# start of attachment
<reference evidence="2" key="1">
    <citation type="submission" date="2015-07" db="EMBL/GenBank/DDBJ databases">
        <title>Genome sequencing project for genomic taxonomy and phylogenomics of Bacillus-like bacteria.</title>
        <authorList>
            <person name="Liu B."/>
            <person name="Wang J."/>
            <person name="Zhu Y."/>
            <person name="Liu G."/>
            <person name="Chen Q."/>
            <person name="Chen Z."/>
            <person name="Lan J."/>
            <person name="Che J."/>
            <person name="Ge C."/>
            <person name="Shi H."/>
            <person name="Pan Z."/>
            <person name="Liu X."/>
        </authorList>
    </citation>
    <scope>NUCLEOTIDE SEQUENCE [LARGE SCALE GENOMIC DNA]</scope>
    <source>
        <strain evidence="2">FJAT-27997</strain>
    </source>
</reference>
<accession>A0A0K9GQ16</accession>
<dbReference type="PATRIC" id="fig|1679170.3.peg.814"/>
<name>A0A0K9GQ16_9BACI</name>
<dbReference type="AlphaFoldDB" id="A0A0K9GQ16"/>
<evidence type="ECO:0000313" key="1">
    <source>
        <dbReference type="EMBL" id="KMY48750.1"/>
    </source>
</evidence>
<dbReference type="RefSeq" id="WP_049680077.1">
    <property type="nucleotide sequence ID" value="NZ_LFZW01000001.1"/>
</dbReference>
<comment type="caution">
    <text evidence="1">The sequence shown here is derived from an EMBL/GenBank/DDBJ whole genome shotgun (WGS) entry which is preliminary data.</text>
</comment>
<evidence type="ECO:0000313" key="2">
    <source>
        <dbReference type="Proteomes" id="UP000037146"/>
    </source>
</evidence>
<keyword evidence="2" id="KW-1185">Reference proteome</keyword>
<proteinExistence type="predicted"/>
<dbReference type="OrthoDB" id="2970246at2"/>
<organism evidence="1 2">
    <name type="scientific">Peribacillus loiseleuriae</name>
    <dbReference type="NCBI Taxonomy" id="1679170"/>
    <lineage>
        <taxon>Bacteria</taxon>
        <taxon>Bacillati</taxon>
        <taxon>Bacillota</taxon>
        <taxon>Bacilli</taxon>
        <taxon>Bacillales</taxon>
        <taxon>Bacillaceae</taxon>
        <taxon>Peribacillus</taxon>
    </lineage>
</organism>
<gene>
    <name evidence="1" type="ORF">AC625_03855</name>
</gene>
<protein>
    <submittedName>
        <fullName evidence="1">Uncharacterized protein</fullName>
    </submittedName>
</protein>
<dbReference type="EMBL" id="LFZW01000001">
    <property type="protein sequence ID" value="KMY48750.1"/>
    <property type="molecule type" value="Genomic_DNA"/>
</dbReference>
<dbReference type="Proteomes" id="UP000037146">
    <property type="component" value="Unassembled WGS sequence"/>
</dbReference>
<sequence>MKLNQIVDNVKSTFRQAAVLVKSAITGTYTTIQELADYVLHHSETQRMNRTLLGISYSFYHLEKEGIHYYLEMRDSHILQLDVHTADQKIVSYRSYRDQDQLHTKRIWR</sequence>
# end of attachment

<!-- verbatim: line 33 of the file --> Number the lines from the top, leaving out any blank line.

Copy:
<dbReference type="RefSeq" id="WP_049680077.1">